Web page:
I stare at the twisted remains of Lagos through the visor of my exosuit as I stalk down the hill. Buildings crumble and slide into the sea. Coils of fiery smoke curl up to the […]
I never knew my mom and dad. I remember them though. I remember the way they felt, the way they moved, across silicon and light. The way they spoke to each other. Even the way they fought.
I remember so clearly how my dad felt the first time he met her. The first time he lost her.
He was barely a thousand years old, still a kid, really. They’d both had their bodies back then, and genders or sex. Whichever. Either way, she was still a she, and he was still a he. It’s strange, looking back, how important biology was to us human beings then. Just a couple thousand years later my dad could barely remember what it meant to be a man. I suppose it couldn’t have meant very much at all.
They met at a waystation in what we then thought of as “deep space”. He was in an Artistic Cycle, trying desperately to capture, in oil on canvas, the effect of radiation streaming off a nearby quasar.
She’d arrived on a raft destined for that very quasar.
I remember that he’d found her cool, objective as a mirror. And not very impressed with his work, a failure in judgment that he wrote off as a consequence of the cognitive reassignment that came with her switching from a Legal to a Scientific cycle.
Something stirred inside Duma. Something dark, restless and wild. It called to her from the depths of the jungle, luring her from a life where nothing ever changed. Her tribe had spent centuries dancing to […]
Abdulaziz sat on the floor and listened to the screams and the music through his window. Outside, everything was wild. He wasn’t old enough to remember the last election, but he couldn’t imagine it being as loud as this one.
He was scared.
All that noise, those colors… It was too much.
When his bedroom door creaked open, he jumped. It was only his bibi, though. It was only the old woman who took care of him. He loved his bibi. She was the only person who treated him like a normal child.
“Don’t be afraid,” she said. “You’re safe in here. You’re always safe in here. That’s why your father keeps you inside.”
“I thought it was because of what happened to Mama,” he said. He looked down at his hands, at the little, dark wrinkles that crisscrossed his palms.
“That too. Dear, you know you’re special,” she said. “It’s just a precaution.”
I had a farm in Africa, at the foot of the Ngong Hills. The equator runs across these highlands . . . and the farm lay at an altitude of over six thousand feet. —Isak Dinesen, Out of Africa.
It is difficult for me to relate to Isak Dinesen’s experience. New York Jewish women do not live on farms in Africa. I will never reside at the foot of the Ngong hills. I merely met an African supernatural potential husband named Ndugu. I feel much more at home on a starship with my clones than on a farm. Isak Dinesen, a non-Jewish writer incarnate, did not begat moi, that is to say Shira Schwartz.
Fatigue only pushed them onward. Concepts of time diffused in their wake. Hunger atrophied– a hollow thought redressed by expectation.
On and on and on they soared through the comforting cold of liquid space. Above them the great void; below the dense, rocky base of the world; ahead only blackness. Gliding up, then down, the congregation moved as a single entity, graceful behemoths linked by a shared resolve. But the longer their pilgrimage progressed, the warmer their environs became, the more unorthodox their course seemed. Uneasiness circulated throughout the cluster. At first it was only a feeling, a vague sense of apprehension. Then a solitary voice cried out.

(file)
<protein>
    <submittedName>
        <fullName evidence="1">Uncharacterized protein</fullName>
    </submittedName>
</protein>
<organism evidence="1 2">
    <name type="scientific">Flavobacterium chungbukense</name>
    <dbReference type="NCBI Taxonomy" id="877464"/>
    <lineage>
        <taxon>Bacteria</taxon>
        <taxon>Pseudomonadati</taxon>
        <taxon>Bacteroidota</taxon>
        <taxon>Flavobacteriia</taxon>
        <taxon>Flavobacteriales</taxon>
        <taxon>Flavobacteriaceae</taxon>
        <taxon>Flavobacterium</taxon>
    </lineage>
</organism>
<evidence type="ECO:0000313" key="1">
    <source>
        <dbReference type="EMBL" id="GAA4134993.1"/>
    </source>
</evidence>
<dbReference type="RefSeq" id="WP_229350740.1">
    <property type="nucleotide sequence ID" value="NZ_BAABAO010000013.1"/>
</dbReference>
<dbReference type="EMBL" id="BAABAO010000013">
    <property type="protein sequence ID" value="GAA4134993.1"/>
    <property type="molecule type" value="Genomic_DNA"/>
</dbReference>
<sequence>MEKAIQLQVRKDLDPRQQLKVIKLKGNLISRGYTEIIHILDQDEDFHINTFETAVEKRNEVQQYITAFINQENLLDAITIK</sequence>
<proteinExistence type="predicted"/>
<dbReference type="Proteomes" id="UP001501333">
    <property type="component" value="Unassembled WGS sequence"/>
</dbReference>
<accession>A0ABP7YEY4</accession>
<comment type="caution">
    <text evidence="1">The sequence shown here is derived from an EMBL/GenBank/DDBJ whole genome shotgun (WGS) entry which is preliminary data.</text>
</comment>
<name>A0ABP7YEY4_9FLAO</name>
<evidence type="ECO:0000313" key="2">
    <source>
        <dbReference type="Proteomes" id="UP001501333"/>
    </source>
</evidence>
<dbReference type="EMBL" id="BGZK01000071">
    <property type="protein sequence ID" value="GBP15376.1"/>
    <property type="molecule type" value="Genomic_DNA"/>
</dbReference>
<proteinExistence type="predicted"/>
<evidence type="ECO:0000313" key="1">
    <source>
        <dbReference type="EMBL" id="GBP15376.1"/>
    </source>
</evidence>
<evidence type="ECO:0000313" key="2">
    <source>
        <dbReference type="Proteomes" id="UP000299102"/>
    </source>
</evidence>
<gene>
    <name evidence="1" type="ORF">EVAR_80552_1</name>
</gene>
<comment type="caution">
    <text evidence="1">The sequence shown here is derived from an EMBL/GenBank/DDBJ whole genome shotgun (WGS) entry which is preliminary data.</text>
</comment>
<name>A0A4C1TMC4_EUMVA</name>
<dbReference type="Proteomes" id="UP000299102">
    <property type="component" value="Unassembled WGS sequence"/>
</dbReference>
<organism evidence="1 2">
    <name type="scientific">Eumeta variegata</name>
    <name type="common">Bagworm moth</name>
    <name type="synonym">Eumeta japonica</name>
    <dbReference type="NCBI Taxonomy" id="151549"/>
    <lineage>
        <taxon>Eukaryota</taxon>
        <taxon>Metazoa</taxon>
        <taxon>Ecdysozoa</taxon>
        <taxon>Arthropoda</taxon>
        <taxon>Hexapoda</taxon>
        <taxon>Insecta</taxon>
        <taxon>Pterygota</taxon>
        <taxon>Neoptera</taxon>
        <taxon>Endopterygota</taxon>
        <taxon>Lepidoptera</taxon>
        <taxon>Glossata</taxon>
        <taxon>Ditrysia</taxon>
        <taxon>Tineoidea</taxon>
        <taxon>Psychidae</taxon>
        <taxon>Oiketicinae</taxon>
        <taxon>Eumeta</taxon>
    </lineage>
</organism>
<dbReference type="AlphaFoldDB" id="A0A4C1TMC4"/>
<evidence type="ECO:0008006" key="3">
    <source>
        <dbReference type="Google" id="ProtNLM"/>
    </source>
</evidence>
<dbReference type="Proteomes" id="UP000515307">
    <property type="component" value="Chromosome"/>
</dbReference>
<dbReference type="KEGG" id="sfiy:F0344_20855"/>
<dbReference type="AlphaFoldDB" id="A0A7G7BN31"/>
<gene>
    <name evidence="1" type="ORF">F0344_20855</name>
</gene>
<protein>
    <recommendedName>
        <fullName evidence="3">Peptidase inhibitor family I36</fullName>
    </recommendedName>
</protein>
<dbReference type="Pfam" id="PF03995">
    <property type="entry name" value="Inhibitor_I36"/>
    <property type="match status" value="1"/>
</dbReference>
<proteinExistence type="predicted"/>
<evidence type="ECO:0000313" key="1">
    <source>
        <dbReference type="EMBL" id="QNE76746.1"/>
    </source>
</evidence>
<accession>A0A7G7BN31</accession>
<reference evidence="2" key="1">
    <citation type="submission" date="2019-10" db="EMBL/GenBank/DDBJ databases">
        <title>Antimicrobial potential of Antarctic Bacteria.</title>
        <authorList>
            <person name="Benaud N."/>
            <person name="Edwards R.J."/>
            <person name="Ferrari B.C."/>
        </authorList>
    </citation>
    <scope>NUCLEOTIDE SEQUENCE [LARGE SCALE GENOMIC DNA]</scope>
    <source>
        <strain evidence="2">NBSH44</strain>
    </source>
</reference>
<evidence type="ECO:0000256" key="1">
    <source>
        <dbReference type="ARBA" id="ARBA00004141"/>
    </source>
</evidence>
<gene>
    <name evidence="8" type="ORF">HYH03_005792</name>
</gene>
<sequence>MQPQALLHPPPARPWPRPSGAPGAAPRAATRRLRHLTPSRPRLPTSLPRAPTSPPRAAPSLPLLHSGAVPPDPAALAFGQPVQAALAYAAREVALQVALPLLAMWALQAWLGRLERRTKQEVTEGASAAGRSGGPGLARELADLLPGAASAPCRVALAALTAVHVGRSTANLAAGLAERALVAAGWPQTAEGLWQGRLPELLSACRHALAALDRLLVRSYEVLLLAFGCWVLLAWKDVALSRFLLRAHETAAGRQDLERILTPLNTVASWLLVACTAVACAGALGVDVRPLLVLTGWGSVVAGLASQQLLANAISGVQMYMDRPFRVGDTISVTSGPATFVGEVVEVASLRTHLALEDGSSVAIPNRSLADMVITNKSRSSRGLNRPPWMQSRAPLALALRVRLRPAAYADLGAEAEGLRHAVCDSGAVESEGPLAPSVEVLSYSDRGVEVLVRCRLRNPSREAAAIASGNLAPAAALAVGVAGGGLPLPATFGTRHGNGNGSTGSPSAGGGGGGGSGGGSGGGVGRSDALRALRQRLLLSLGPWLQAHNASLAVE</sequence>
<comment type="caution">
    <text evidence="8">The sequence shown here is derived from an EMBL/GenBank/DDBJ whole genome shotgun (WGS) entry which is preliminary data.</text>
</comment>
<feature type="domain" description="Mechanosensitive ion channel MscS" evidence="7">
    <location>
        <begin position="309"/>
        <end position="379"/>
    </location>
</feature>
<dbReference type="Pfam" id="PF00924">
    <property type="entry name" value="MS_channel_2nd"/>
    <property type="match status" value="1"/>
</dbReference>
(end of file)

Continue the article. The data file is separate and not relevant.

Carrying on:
“It is time to move on,” the elders had proclaimed when the last of the grass and bushes near the village were gone and the sand flowed over land that had once been fertile.
It was the same story that had been replayed over millennia of time. As the land grew parched, the people would move on, lead their goats and cattle to new pastures. Over time, they would graze their new lands to extinction, until only sun-baked earth remained, and then they would abandon their homes once more and move on, repeating the cycle. Again and again, until their ancestral marshy home was long forgotten and hidden deep below sand.
The tear was gruesome. It came from the coat hook that had caught Meena on the back of her shoulder, after she fell from the ladder. She had been attempting to change a light bulb in the kitchen but now she stood in the bathroom, twisting her body toward the mirror, staring. The tear was gruesome. Yet it was painless as well. And because of this, a river of ice ran down Meena’s spine. It should have been horribly painful.
John C. Mannone has over 400 works appearing in venues such as Artemis, The Southern Poetry Anthology (NC), Still: The Journal, The Baltimore Review, The Pedestal, and others. He has two poetry collections: Apocalypse (Alban Lake Publishing) and Disabled […]
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Reception Date: Hour 16.45, Day 243, Year 2505.
Subject: “Prepare Yourselves”
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When the hunger and the bombs came, we forgot our heritage of independence and reasoning. We descended into an abyss of sheep-like senselessness. We gave them our obedience, our trust… our lives. They who would deliver us from ourselves. They came selling hope to the desperate and we traded everything for it. Our Minds. Our Freedom. Our souls. Now we are hollow husks longing for hope and light again, willing to trade everything just to feel human again. Soon we shall regain our humanity. Be prepared to go out into the streets, the ITEs and the fields to reclaim it. On the twenty-sixth of December we shall receive the greatest gift of all. The gift of freedom.
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